Facts about Roger Sherman
Roger Sherman Biography
Roger Sherman was an important — but often forgotten — member of the group of white men commonly called the “Founding Fathers” of the United States of America.
Sherman is the only one of them to have signed all four of the nation’s founding documents: The Articles of Association (1774, from the First Continental Congress), the Declaration of Independence (1776), the Articles of Confederation (1777) and the Constitution (1787).
Roger Sherman came from humble beginnings in Massachusetts, but after his father died he and his family relocated to Connecticut, where he and his brother went into business.
Sherman’s smarts and ambition made him a prominent member of the community. He was admitted to the bar in 1754, despite no formal legal education, and spent most of his career in appointed or elected positions.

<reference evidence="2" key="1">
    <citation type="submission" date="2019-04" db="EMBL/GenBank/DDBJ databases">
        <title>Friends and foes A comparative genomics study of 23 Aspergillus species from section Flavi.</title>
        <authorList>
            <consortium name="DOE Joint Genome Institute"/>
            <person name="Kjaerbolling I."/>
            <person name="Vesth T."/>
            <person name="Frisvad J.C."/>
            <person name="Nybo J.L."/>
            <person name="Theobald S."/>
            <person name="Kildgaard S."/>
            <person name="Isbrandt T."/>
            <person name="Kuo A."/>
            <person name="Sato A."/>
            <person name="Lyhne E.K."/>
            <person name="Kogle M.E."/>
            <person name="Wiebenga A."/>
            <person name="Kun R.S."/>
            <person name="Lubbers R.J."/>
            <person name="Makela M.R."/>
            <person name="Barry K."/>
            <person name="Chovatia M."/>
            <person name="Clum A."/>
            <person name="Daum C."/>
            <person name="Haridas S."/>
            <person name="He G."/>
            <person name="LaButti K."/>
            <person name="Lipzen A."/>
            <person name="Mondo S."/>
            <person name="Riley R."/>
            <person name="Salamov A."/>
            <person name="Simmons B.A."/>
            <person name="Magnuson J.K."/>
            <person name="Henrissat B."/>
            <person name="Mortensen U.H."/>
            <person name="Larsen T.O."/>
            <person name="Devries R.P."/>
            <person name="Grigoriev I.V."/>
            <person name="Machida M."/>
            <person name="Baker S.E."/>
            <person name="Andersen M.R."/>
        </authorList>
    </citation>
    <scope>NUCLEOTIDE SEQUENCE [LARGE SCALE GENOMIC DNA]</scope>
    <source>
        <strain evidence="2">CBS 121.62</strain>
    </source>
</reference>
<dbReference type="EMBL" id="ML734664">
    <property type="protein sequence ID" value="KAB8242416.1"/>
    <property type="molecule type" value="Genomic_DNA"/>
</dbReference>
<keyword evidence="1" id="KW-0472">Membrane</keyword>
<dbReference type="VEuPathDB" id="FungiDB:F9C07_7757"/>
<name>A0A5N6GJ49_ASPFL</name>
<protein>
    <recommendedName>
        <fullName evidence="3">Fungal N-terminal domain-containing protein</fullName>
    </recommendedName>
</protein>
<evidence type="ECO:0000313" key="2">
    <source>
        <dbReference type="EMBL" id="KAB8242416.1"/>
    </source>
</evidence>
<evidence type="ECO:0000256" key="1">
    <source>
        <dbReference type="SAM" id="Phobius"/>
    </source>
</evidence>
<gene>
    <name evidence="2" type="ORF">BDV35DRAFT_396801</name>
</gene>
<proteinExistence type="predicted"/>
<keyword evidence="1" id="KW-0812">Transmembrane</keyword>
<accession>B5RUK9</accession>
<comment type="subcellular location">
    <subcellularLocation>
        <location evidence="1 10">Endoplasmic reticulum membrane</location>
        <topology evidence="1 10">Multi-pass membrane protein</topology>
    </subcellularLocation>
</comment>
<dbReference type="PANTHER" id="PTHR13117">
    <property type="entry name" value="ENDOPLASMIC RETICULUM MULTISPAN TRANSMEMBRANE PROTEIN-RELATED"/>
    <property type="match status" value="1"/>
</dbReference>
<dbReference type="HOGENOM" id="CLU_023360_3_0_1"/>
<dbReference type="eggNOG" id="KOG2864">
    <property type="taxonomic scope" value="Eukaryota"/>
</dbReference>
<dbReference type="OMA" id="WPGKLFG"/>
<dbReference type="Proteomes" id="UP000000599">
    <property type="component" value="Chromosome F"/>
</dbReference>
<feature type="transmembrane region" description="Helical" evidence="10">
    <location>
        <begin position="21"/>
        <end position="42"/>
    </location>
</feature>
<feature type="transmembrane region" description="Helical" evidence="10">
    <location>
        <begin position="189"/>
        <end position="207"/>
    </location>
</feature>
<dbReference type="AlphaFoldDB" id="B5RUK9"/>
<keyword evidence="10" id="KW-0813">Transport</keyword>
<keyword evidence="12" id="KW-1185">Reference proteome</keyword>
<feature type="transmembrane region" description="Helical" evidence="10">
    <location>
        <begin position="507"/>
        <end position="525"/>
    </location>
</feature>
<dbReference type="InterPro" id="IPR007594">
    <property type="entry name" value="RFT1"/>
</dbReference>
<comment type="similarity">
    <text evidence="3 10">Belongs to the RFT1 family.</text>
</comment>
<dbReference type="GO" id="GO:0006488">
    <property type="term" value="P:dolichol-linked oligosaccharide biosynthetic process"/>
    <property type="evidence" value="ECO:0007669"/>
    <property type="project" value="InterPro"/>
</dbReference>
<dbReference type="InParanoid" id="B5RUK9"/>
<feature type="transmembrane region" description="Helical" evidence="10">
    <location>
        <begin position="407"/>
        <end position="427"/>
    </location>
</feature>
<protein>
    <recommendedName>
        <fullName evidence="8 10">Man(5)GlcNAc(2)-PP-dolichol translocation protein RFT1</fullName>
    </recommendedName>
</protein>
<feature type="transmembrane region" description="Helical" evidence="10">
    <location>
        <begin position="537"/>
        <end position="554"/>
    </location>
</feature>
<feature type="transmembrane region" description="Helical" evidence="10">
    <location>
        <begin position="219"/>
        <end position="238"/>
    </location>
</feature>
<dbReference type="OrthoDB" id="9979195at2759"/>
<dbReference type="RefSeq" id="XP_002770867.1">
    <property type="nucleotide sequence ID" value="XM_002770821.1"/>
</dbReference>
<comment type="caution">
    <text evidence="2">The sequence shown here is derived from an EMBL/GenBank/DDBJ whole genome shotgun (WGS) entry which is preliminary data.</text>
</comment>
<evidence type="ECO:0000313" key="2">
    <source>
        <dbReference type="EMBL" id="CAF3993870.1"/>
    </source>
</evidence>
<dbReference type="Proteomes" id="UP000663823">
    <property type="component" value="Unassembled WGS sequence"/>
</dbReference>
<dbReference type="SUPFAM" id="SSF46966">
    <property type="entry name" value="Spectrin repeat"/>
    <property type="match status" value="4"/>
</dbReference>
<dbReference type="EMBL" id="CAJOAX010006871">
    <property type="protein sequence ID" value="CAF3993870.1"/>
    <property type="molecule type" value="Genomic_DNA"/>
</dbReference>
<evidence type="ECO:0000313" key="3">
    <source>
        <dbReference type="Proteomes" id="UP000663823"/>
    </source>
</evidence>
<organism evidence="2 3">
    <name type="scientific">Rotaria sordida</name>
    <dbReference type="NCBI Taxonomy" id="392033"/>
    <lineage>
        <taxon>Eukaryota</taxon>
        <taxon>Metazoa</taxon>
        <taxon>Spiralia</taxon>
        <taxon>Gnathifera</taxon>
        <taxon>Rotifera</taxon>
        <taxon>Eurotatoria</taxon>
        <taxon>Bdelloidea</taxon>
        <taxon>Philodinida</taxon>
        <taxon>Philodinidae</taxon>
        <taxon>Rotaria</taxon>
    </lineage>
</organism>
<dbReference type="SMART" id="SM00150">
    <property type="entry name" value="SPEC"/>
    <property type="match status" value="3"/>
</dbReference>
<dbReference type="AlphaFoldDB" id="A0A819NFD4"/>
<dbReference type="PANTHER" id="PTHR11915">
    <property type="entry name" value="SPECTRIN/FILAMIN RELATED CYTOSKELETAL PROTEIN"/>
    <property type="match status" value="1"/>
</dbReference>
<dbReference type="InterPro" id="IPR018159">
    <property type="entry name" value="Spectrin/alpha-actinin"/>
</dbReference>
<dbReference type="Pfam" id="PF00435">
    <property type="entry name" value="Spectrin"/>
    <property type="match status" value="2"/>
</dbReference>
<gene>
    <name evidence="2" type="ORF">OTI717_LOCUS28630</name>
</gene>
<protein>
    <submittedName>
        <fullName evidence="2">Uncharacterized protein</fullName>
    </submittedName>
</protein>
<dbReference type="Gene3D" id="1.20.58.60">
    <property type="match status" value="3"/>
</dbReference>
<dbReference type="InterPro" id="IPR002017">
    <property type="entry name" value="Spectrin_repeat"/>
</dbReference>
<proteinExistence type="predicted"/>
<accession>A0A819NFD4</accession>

A delegate from Connecticut when the Constitution was being debated, Sherman came up with what’s been called “The Great Compromise” or “The Connecticut Compromise” — the bicameral form of legislature that was ultimately adopted.
Sherman started as a cordwainer (shoe maker) and became a merchant, lawyer and legislator. He served in the U.S. House of Representatives (1789-91) and the U.S. Senate (1791-93), and he was the mayor of New Haven, Connecticut from 1784 until his death in 1793.
Roger Sherman was married twice; with his first wife he had seven children, and with his second wife he had eight more children… One of Sherman’s grandchildren was Roger Sherman Baldwin, born six months after Sherman died. Baldwin went on to be the lawyer (with John Quincy Adams) who defended the rights of the Africans involved in the Supreme Court case of The United States v. The Amistad.